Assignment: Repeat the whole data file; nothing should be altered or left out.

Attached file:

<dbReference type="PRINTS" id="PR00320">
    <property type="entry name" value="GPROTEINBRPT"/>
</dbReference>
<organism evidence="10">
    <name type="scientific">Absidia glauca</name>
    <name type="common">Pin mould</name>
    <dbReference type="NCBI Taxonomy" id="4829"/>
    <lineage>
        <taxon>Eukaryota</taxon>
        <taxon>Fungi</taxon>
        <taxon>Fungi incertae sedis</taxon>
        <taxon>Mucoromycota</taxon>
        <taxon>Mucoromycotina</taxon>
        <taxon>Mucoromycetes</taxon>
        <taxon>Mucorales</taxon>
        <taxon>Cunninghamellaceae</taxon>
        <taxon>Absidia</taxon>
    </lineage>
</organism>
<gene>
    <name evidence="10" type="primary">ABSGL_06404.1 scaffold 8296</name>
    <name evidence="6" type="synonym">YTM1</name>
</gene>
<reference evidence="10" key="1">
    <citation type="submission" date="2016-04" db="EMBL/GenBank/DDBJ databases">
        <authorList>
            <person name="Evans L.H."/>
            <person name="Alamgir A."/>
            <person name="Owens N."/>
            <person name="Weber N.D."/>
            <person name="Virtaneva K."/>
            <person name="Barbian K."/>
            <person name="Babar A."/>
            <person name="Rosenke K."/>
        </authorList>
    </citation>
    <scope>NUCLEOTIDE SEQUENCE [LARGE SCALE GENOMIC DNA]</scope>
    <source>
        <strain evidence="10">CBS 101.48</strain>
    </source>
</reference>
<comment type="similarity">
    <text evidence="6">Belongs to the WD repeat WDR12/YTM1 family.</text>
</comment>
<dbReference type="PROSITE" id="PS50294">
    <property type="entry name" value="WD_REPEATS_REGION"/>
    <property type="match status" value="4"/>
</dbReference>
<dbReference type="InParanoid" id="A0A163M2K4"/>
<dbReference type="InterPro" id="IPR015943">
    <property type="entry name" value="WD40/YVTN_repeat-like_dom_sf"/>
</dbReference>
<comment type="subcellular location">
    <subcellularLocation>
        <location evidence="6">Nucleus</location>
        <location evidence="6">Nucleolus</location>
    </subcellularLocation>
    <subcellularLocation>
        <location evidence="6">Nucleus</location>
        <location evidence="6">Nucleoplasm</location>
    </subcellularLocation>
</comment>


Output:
<dbReference type="PRINTS" id="PR00320">
    <property type="entry name" value="GPROTEINBRPT"/>
</dbReference>
<organism evidence="10">
    <name type="scientific">Absidia glauca</name>
    <name type="common">Pin mould</name>
    <dbReference type="NCBI Taxonomy" id="4829"/>
    <lineage>
        <taxon>Eukaryota</taxon>
        <taxon>Fungi</taxon>
        <taxon>Fungi incertae sedis</taxon>
        <taxon>Mucoromycota</taxon>
        <taxon>Mucoromycotina</taxon>
        <taxon>Mucoromycetes</taxon>
        <taxon>Mucorales</taxon>
        <taxon>Cunninghamellaceae</taxon>
        <taxon>Absidia</taxon>
    </lineage>
</organism>
<gene>
    <name evidence="10" type="primary">ABSGL_06404.1 scaffold 8296</name>
    <name evidence="6" type="synonym">YTM1</name>
</gene>
<reference evidence="10" key="1">
    <citation type="submission" date="2016-04" db="EMBL/GenBank/DDBJ databases">
        <authorList>
            <person name="Evans L.H."/>
            <person name="Alamgir A."/>
            <person name="Owens N."/>
            <person name="Weber N.D."/>
            <person name="Virtaneva K."/>
            <person name="Barbian K."/>
            <person name="Babar A."/>
            <person name="Rosenke K."/>
        </authorList>
    </citation>
    <scope>NUCLEOTIDE SEQUENCE [LARGE SCALE GENOMIC DNA]</scope>
    <source>
        <strain evidence="10">CBS 101.48</strain>
    </source>
</reference>
<comment type="similarity">
    <text evidence="6">Belongs to the WD repeat WDR12/YTM1 family.</text>
</comment>
<dbReference type="PROSITE" id="PS50294">
    <property type="entry name" value="WD_REPEATS_REGION"/>
    <property type="match status" value="4"/>
</dbReference>
<dbReference type="InParanoid" id="A0A163M2K4"/>
<dbReference type="InterPro" id="IPR015943">
    <property type="entry name" value="WD40/YVTN_repeat-like_dom_sf"/>
</dbReference>
<comment type="subcellular location">
    <subcellularLocation>
        <location evidence="6">Nucleus</location>
        <location evidence="6">Nucleolus</location>
    </subcellularLocation>
    <subcellularLocation>
        <location evidence="6">Nucleus</location>
        <location evidence="6">Nucleoplasm</location>
    </subcellularLocation>
</comment>